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  Factors Predicting Falls in Parkinson’s Disease: Investigation of Motor, Non-motor Findings and Different Dual Task Activities [Turk J Neurol]
Turk J Neurol. 2020; 26(2): 126-132 | DOI: 10.4274/tnd.2019.71235  

Factors Predicting Falls in Parkinson’s Disease: Investigation of Motor, Non-motor Findings and Different Dual Task Activities

Zeynep Tüfekçioğlu1, Burcu Ersöz Hüseyinsinoğlu2, Emrah Zirek3, Başar Bilgiç4, Hakan Gürvit4, Haşmet Hanağasi4
1Istanbul Aydın University, Department of Neurology, Istanbul, Turkey
2Istanbul University-Cerrahpasa, Cerrahpasa Faculty of Health Sciences, Department of Physiotherapy and Rehabilitation, Istanbul, Turkey
3Bingol University Faculty of Health Sciences, Department of Physiotherapy and Rehabilitation, Bingol, Turkey
4Istanbul University Istanbul Faculty of Medicine, Department of Neurology, Behavioral Neurology and Movement Disorders Unit, Istanbul, Turkey

Objective: The purpose of this study was to identify the predictors of future falls in mild-to-moderate stage Parkinson’s disease (PD) without cognitive impairment. We evaluated motor findings, non-motor findings, and different cognitive dual tasks such as memory, attention, and executive functions added to the 10-meter walk test (10MWT), which has been used to measure walking speed in PD
Materials and Methods: A total of 62 subjects were evaluated in terms of eligibility for the study. Thirty-six patients with PD who met the inclusion criteria were included in the study. Demographic characteristics were identified and clinical findings were examined. Motor and non-motor findings were evaluated using the Turkish version of the Movement Disorder Society-Unified PD Rating scale (MDS-UPDRS). Walking speed was measured with the 10MWT as single task and with different cognitive domains added to the 10MWT as cognitive dual task activities. After the initial evaluation, falls within six months were recorded.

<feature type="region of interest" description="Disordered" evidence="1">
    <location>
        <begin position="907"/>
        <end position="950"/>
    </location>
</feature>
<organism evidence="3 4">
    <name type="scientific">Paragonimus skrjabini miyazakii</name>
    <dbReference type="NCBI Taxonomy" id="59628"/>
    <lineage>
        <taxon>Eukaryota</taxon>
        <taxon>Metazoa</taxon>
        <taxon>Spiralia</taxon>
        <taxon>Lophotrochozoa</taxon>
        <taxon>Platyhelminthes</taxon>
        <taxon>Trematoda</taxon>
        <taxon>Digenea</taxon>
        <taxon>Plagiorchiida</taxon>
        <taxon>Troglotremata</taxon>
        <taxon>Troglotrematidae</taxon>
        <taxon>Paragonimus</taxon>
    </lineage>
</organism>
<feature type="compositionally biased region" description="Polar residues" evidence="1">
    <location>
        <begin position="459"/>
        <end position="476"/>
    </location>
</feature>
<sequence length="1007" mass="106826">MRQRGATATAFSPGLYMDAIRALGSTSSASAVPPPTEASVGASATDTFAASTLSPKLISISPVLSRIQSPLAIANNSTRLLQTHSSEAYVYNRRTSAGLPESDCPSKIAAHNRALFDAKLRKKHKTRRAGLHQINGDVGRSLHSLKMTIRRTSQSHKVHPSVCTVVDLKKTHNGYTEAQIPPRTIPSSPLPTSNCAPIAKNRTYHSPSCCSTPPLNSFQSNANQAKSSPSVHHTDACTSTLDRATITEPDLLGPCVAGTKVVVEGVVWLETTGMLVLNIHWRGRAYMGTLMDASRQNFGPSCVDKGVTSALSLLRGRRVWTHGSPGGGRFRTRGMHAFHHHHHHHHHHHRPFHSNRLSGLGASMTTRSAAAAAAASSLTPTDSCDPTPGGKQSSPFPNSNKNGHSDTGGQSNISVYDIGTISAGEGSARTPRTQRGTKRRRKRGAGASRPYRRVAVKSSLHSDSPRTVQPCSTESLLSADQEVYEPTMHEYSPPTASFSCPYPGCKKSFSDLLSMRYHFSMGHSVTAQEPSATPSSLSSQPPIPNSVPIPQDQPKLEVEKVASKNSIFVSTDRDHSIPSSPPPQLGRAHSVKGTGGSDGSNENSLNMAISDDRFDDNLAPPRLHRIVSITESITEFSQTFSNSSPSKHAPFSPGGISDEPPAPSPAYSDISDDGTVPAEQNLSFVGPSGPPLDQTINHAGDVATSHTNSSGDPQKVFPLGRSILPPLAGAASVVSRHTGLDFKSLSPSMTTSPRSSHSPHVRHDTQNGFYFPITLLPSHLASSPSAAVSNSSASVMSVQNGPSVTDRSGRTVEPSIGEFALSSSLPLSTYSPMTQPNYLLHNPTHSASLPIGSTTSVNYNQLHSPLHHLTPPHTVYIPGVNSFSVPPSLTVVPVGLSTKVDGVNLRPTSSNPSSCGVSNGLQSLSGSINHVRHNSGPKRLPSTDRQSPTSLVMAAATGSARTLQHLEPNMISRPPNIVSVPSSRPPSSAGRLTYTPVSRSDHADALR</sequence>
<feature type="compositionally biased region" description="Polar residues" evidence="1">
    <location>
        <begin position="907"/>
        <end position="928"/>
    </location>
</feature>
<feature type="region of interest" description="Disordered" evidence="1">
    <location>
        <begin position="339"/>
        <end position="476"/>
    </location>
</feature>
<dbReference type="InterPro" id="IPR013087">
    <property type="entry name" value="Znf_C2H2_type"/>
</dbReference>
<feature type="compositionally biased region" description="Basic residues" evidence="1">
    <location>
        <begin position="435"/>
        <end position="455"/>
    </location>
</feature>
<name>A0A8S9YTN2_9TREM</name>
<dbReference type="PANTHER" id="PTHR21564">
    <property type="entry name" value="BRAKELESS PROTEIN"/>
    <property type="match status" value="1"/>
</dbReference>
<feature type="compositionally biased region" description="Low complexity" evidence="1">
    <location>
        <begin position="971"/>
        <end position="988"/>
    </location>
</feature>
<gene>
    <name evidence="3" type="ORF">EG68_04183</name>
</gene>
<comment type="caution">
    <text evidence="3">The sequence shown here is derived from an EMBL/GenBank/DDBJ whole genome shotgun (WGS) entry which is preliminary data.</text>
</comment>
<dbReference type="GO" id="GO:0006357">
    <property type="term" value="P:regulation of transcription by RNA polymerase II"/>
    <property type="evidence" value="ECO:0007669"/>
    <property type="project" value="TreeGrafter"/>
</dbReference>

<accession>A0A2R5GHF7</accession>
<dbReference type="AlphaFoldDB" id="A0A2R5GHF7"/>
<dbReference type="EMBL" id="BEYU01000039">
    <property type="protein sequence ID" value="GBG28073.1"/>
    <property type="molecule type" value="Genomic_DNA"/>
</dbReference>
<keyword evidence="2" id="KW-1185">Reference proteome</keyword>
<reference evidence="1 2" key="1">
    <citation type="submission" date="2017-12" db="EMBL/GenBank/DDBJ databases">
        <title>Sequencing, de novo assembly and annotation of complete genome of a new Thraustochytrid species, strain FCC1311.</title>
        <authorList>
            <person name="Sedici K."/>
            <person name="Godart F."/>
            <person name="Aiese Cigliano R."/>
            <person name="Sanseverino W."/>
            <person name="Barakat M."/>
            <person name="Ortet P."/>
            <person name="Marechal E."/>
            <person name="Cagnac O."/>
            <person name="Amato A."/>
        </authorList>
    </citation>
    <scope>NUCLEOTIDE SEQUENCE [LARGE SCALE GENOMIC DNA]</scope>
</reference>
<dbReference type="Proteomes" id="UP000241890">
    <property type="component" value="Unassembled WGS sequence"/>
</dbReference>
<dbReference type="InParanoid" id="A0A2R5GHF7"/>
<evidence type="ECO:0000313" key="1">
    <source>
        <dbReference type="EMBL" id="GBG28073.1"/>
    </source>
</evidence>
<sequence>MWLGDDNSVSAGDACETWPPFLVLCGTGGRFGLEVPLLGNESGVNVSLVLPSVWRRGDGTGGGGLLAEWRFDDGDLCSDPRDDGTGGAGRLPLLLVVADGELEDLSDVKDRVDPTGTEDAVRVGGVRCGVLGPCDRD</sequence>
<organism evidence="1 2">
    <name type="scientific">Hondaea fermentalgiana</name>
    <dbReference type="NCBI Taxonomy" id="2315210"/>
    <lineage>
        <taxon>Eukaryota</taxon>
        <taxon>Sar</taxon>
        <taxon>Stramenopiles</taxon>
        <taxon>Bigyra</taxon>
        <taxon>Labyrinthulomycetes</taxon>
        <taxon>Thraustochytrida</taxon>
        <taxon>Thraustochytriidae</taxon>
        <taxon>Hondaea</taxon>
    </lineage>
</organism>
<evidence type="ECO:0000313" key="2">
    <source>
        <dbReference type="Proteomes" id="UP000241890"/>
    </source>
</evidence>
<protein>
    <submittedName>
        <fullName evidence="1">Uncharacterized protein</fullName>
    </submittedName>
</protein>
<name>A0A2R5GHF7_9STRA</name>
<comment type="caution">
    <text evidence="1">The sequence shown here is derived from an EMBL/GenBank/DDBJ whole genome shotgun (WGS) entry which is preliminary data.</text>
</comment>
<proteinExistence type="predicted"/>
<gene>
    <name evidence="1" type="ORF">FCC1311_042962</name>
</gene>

Results: The previous history of falls, high scores of MDS-UPDRS 1.A, MDS-UPDRS 1.B, and MDS-UPDRS 2, walking speed under a single task (10MWT) and different cognitive (memory, digit span-forwards, digit span-backwards, and serial 7s) dual tasks were significantly different in terms of the future falls within six months (p<0.05). According to the results of multiple logistic regression analysis using these variables, it was observed that the increase in 10MWT speed decreased the risk of future falls by 0.76 times, and an increase in MDS-UPDS 1.B score increased the risk of future falls by 2.06 times.
Conclusion: In our study, in which the known risk factors associated with falls in PD were examined together, the risk of falls in patients with mild-to-moderate stage PD without cognitive impairment was found to be predicted by gait speed and the MDS-UPDRS 1.B score, which evaluated non-motor findings such as sleep disorder, sensory problems, and autonomic dysfunction.

Keywords: Falls, Parkinson’s disease, non-motor, dual task


Zeynep Tüfekçioğlu, Burcu Ersöz Hüseyinsinoğlu, Emrah Zirek, Başar Bilgiç, Hakan Gürvit, Haşmet Hanağasi. Factors Predicting Falls in Parkinson’s Disease: Investigation of Motor, Non-motor Findings and Different Dual Task Activities. Turk J Neurol. 2020; 26(2): 126-132

Corresponding Author: Zeynep Tüfekçioğlu, Türkiye


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